Steve Beuerlein was a quarterback in exile a year ago, forced to dress in street clothes each Sunday as the Los Angeles Raiders made a bumpy tour of the NFL playoffs.
The Dallas Cowboys also spent the postseason in playoff purgatory -- outside looking in, that is, -- after learning the importance of having an NFL-caliber backup quarterback.
That Beuerlein found the Cowboys and together they found the playoffs is one of this season's intriguing subplots. Theirs was a marriage born as much of necessity as convenience.
Banished to the bench after a bitter contract dispute with the Raiders' Al Davis, Beuerlein needed to get away from L.A. The Cowboys, having missed the playoffs because Babe Laufenberg couldn't carry Troy Aikman's clipboard, needed a competent No. 2 man. After much discussion, a deal was struck last August: Beuerlein to Dallas for a fourth-round draft choice.
When Aikman went down in the playoff stretch for the second straight year, that deal turned out to be a steal. Beuerlein quarterbacked the Cowboys to a five-game winning streak in December. And Beuerlein is scheduled to make his first playoff start today when the Cowboys (11-5) visit the Chicago Bears (11-5) in an NFC wild-card game, even though Aikman is able to play.
Dallas coach Jimmy Johnson leaves himself open to criticism should the Cowboys lose in Chicago with their second-string quarterback. But he defends the move by saying that Aikman has not recovered completely from a partial ligament tear in his right knee, suffered Nov. 24 in Washington.
"Obviously, if Beuerlein had not played as well as he's playing, we'd be playing Troy at less than 100 percent because he'd give us the best chance to win," Johnson said. "Steve Beuerlein playing well is what's kept Troy from playing right now. If Troy were 100 percent, it'd be a different story, but he's not."
Beuerlein, a third-year veteran out of Notre Dame, is 4-0 as a starter for the Cowboys and pulled out a 24-21 victory over the then-unbeaten Redskins in relief of Aikman. At the time Aikman went down, Beuerlein had thrown all of five passes in the previous year and a half -- all in cameo roles with the Cowboys. In five games since then, he has thrown for 883 yards, five touchdowns and only two interceptions.
Beuerlein has been so steady at quarterback that until he threw his first interception last week against the Atlanta Falcons, Dallas had gone 15 quarters and 272 offensive plays without a turnover.
The Cowboys insist they knew what they were getting. "When Coach Johnson went out and got him, he knew he was getting a proven winner," said offensive tackle Nate Newton.
Said Beuerlein: "I expect to be successful. I'm not surprised. I'm upset if I'm not successful. I wouldn't be in this business if I couldn't deal with pressure. This is the kind of pressure I like."
Beuerlein says he understands his role with the Cowboys. He knows the starting job belongs to Aikman when Troy is healthy. And Beuerlein says that someday, he wants the chance to start again. But he did not make waves in Los Angeles, and so far hasn't in Dallas, either.
"I'm not a rock-the-boat kind of guy," Beuerlein said. "The worst thing would be to have someone unhappy about their role and draw attention to that and divide the team. That's not healthy for a playoff team.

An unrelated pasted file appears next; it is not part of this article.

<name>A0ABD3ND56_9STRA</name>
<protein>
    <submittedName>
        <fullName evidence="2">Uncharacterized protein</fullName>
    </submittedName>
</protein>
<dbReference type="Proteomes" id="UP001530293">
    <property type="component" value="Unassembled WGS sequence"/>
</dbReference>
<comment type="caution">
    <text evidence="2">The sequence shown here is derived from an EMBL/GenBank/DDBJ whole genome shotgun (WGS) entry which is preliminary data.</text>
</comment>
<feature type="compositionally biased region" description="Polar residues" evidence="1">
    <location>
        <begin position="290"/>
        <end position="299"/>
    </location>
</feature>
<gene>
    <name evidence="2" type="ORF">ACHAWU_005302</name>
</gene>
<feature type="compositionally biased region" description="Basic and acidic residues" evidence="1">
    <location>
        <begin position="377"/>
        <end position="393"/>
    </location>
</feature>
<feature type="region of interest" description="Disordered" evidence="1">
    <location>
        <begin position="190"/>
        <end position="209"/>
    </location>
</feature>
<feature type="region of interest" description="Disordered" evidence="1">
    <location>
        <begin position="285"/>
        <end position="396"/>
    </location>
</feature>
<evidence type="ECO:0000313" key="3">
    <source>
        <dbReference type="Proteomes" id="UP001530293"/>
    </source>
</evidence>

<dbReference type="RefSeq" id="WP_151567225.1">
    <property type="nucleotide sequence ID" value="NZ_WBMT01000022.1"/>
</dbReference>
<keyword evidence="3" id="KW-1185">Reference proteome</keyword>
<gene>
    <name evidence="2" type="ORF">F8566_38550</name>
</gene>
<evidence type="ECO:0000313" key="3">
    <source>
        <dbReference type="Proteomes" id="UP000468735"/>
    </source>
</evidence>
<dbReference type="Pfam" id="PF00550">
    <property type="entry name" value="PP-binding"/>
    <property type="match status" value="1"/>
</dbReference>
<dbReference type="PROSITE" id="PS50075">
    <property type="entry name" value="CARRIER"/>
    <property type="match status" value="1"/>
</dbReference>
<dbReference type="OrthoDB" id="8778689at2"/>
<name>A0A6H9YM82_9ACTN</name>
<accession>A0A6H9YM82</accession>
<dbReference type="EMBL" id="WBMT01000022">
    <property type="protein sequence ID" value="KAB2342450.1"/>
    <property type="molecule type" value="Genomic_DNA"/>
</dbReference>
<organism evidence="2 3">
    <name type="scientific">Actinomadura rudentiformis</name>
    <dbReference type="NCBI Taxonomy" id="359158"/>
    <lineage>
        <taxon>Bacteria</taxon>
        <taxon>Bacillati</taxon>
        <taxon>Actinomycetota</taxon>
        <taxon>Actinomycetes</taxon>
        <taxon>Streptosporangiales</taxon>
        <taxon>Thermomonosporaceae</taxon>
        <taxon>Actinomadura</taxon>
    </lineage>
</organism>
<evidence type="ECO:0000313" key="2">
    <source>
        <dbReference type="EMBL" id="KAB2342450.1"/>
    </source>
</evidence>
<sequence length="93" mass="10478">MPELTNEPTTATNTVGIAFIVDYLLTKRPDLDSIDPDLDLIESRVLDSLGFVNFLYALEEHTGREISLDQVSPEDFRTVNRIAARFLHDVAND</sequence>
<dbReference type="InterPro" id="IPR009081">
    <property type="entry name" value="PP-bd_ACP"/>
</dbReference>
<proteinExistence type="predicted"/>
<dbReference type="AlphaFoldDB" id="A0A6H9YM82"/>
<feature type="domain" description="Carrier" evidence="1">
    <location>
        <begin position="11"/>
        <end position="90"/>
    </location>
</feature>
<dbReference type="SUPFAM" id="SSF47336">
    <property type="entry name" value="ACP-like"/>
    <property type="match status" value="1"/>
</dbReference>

"I want to play more than anything. I want to be the starter. Obviously, I want to be one again somewhere in the future. I think I'm good enough to be a starter, but I also realize that's not going to happen at this point."
Because Beuerlein has been sensitive to Aikman's status, there is no quarterback controversy in Dallas the way there was when Aikman and Steve Walsh vied for the starting job. What helped this situation is the friendship the two quarterbacks struck when Aikman played at UCLA and Beuerlein was a backup with the Raiders.
"This is a totally different situation," Aikman said. "Steve Walsh and I came here together. Steve and I are still friends, but because of the competition between us, it kept us from being great friends. The way he [Beuerlein] has handled things has helped."
In Chicago today, Beuerlein will have to deal with an uncomfortable wind chill index and an aroused Bears defense that was humiliated in Monday's 52-14 loss at San Francisco.
But the Cowboys have playoff assets of their own. They offer a balanced attack, with the NFL's leading rusher in Emmitt Smith and the league's leading receiver in Michael Irvin. Plus, they were able to win in playoff-type circumstances at Washington and Philadelphia late in the year.
"The quality and strength of schedule we played helps us more than anything else," Johnson said.
The performance of Beuerlein, though, was what made the difference once Aikman was hurt. A year ago, they lost Aikman and failed to make the playoffs. This year is a different story.
Said Cowboys owner Jerry Jones, "I don't think we'd be in the playoffs without Steve Beuerlein."
Tale of two teams
Tracking the Bears and Cowboys over the past 7 seasons:
BEARS-- -- -- -- -- -- -- -- -- -- -- -- COWBOYS
Year Record -- Playoff status-- -- -- -- Record Playoff status
1985 15-1 Won Super Bowl-- -- -- -- -- --10-6 Lost to Rams in 2nd rd
1986 14-2 Lost to Redskins, 2nd rd-- -- --7-9 out of playoffs
1987 11-4 Lost to Redskins, 2nd rd-- -- --7-8 out of playoffs
1988 12-4 Lost to 49ers, NFC title game-- 3-13 out of playoffs
1989 6-10 out of playoffs-- -- -- -- -- --1-15 out of playoffs
1990 11-5 Lost to Giants, 2nd rd-- -- -- -7-9 out of playoffs
1991 11-5 in wild-card round-- -- -- -- -11-5 in wild-card round